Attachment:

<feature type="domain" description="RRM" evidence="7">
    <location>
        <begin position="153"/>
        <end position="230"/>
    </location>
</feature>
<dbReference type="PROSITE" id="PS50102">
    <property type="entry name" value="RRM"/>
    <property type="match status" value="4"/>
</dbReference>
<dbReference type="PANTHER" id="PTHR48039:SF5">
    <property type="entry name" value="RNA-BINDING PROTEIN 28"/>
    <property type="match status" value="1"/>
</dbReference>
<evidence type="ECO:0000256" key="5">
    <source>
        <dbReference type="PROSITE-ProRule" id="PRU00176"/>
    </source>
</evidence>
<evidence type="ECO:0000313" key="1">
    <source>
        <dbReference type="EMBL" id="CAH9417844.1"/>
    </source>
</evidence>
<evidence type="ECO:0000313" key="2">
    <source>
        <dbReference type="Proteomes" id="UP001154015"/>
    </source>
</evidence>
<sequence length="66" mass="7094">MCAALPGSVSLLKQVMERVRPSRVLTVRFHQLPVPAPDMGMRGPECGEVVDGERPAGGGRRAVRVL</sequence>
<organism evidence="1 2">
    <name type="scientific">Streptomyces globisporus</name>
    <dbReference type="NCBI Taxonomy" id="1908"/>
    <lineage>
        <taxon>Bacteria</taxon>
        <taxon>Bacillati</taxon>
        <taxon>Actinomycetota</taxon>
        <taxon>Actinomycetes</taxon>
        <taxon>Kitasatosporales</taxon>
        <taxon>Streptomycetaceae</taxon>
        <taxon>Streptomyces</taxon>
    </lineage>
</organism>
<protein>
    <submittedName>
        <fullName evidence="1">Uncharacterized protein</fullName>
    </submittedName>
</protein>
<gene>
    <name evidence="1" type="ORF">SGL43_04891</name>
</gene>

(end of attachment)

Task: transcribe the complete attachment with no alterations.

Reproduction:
<feature type="domain" description="RRM" evidence="7">
    <location>
        <begin position="153"/>
        <end position="230"/>
    </location>
</feature>
<dbReference type="PROSITE" id="PS50102">
    <property type="entry name" value="RRM"/>
    <property type="match status" value="4"/>
</dbReference>
<dbReference type="PANTHER" id="PTHR48039:SF5">
    <property type="entry name" value="RNA-BINDING PROTEIN 28"/>
    <property type="match status" value="1"/>
</dbReference>
<evidence type="ECO:0000256" key="5">
    <source>
        <dbReference type="PROSITE-ProRule" id="PRU00176"/>
    </source>
</evidence>
<evidence type="ECO:0000313" key="1">
    <source>
        <dbReference type="EMBL" id="CAH9417844.1"/>
    </source>
</evidence>
<evidence type="ECO:0000313" key="2">
    <source>
        <dbReference type="Proteomes" id="UP001154015"/>
    </source>
</evidence>
<sequence length="66" mass="7094">MCAALPGSVSLLKQVMERVRPSRVLTVRFHQLPVPAPDMGMRGPECGEVVDGERPAGGGRRAVRVL</sequence>
<organism evidence="1 2">
    <name type="scientific">Streptomyces globisporus</name>
    <dbReference type="NCBI Taxonomy" id="1908"/>
    <lineage>
        <taxon>Bacteria</taxon>
        <taxon>Bacillati</taxon>
        <taxon>Actinomycetota</taxon>
        <taxon>Actinomycetes</taxon>
        <taxon>Kitasatosporales</taxon>
        <taxon>Streptomycetaceae</taxon>
        <taxon>Streptomyces</taxon>
    </lineage>
</organism>
<protein>
    <submittedName>
        <fullName evidence="1">Uncharacterized protein</fullName>
    </submittedName>
</protein>
<gene>
    <name evidence="1" type="ORF">SGL43_04891</name>
</gene>